Interest rate at 4%: what does the rise mean for you?

There’s been yet another hike to the base rate – is that good or bad?

We’re in a period of rising interest rates, and that could be good or bad for your finances. Here’s more on what to look for.

What is the Bank of England base rate?

The interest rate set by the Bank of England (BoE) is known as the base rate.

The current rate, set on 2 February 2023 is 4%, which marked an increase of 0.5 percentage points. This brings the rate to its highest level in 14 years.


This was the tenth consecutive increase moving from 0.1% in early December 2021, a total change of 3.9% percentage points in just over a year. It was cut to a record low of 0.1% at the start of the pandemic in 2020.

Date of changeRateChange
February 20234%+0.5 percentage points
December 20223.5%+0.5 percentage points
November 20223%+0.75 percentage points
September 20222.25%+0.5 percentage points
August 20221.75%+0.5 percentage points
June 20221.25%+0.25 percentage points
May 20221%+0.25 percentage points
March 20220.75%+0.25 percentage points
February 20220.5%+0.25 percentage points
December 20210.25%+0.15 percentage points
March 20200.1%-0.15 percentage points
The most recent changes to the BoE base rate

Could interest rates rise again?

It’s always a guessing game, with analysts and economists predicting changes up or down each time there’s a BoE meeting. I can’t count how many times I’ve prepared articles based on a nailed-on change (according to those analysts) for it not to happen. Remember all the talk that we’d see negative interest rates? It didn’t happen. So take it all with a pinch of salt.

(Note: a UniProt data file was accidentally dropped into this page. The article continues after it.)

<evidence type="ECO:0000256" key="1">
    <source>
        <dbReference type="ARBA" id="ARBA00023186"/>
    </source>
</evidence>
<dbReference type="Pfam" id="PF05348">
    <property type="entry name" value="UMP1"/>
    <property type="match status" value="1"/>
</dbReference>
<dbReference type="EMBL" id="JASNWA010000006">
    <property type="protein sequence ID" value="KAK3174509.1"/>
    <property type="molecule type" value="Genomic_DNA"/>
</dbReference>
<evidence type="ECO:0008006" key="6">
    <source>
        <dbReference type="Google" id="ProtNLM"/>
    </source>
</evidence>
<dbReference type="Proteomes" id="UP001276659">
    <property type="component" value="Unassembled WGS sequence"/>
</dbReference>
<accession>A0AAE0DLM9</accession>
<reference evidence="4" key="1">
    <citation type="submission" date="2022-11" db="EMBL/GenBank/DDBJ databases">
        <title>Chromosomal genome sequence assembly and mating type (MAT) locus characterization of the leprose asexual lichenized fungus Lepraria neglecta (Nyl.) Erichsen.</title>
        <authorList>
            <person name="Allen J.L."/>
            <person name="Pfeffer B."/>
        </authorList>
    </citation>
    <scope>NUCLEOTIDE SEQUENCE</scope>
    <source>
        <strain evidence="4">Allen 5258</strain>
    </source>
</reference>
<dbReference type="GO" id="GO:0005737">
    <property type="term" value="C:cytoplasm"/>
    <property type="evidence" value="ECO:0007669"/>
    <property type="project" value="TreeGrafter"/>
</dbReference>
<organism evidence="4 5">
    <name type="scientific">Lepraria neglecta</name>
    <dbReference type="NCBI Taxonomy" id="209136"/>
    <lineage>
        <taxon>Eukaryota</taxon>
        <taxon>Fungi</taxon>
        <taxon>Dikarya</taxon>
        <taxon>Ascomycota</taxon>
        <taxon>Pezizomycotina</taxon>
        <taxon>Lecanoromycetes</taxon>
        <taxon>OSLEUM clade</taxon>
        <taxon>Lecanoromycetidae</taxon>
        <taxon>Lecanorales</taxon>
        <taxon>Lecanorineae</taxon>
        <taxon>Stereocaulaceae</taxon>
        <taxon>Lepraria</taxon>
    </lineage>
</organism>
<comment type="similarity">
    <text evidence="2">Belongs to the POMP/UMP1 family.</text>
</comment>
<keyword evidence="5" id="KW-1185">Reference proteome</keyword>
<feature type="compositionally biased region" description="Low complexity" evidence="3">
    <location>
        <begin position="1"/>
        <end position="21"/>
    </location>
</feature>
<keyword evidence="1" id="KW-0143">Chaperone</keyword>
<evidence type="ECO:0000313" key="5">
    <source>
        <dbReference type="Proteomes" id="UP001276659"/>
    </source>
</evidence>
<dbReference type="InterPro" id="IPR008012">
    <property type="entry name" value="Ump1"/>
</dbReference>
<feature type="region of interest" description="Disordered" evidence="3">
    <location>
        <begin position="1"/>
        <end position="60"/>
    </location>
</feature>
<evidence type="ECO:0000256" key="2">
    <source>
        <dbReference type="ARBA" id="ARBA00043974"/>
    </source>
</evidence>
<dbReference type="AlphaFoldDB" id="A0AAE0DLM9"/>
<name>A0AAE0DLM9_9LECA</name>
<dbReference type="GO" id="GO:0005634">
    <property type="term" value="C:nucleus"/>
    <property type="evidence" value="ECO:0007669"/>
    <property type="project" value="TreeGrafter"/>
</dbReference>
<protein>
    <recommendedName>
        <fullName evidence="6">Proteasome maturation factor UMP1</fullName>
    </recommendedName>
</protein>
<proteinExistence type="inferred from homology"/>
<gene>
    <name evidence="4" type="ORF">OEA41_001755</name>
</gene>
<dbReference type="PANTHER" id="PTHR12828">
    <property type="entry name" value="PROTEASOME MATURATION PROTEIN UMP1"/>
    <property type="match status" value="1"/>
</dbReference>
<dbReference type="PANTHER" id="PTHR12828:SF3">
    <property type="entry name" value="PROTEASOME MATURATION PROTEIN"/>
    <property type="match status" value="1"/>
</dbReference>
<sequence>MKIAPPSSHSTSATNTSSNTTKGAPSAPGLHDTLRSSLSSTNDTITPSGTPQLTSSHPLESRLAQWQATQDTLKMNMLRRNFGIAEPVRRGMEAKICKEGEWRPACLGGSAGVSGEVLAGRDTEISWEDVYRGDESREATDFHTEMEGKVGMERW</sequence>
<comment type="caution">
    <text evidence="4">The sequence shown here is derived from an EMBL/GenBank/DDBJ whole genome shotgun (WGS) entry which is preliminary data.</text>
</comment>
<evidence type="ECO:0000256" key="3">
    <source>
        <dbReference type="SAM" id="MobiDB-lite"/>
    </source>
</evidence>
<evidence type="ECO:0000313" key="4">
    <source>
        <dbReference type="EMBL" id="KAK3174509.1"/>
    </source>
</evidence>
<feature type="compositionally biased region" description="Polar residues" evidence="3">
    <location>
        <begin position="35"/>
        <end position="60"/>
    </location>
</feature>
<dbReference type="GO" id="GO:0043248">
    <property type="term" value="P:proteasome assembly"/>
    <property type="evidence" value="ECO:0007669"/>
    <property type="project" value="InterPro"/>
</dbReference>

The BoE says inflation will continue to fall from a peak of 11% in October 2022 (it’s now 10.5%) and it’ll be around 4% by the end of 2023. But the Bank wants it at 2% and it could take another two or three years to reach this.

That means there’s still a chance that interest rates will have to keep rising to combat inflation, though it’s not as strong an expectation as in previous decisions.

It’s impossible to definitively say what and when this will happen (if it does happen), but the Bank notes in the minutes of the latest meeting that the market anticipates rates to peak at between 4.5% in the middle of this year, and stay around there for the rest of 2023.

They then predict that the rate will fall to 3.25% in three years’ time – so still a long way from where we’ve been for the last decade and a half. And potentially it’ll

When is the next interest rate decision?

The rate is set every six weeks or so by the Bank of England Monetary Committee, a group of nine people, with the majority vote deciding whether the rate goes up, down or stays the same. The February 2023 decision was 7 in favour of a 0.5 point increase and 2 wanting no increase this time.

The next meetings will be on :

  • 23 March 2023
  • 11 May 2023
  • 22 June 2023
  • 3 August 2023
  • 21 September 2023
  • 2 November 2023
  • 14 December 2023

(full dates here).

Why it matters

The BoE rate is a large part of what high street and online banks and lenders use to inform the rates they offer. This means it will impact the cost of borrowing on things like mortgages, loans and credit cards, but also how much you can earn on savings.

Sometimes it’s a direct correlation if you have a product with a tracker rate – something that literally changes up or down in line with the BoE rate. In that case you’ll see an instant change.

On other products you might not see an instant change – if at all, so it pays to shop around to see if you can get a better deal.

How it impacts your savings

The recent increases in the base rate have been good news for savers. We’ve been earning very poor levels of interest, but that started to change in late 2021, and has got better and better.

You can now get 5.12% on a current account linked saver, 3.04% AER on an easy-access account and 7% AER on a regular saver (details on these and more here). A large part of these increases is down to improving base rates being passed on to customers.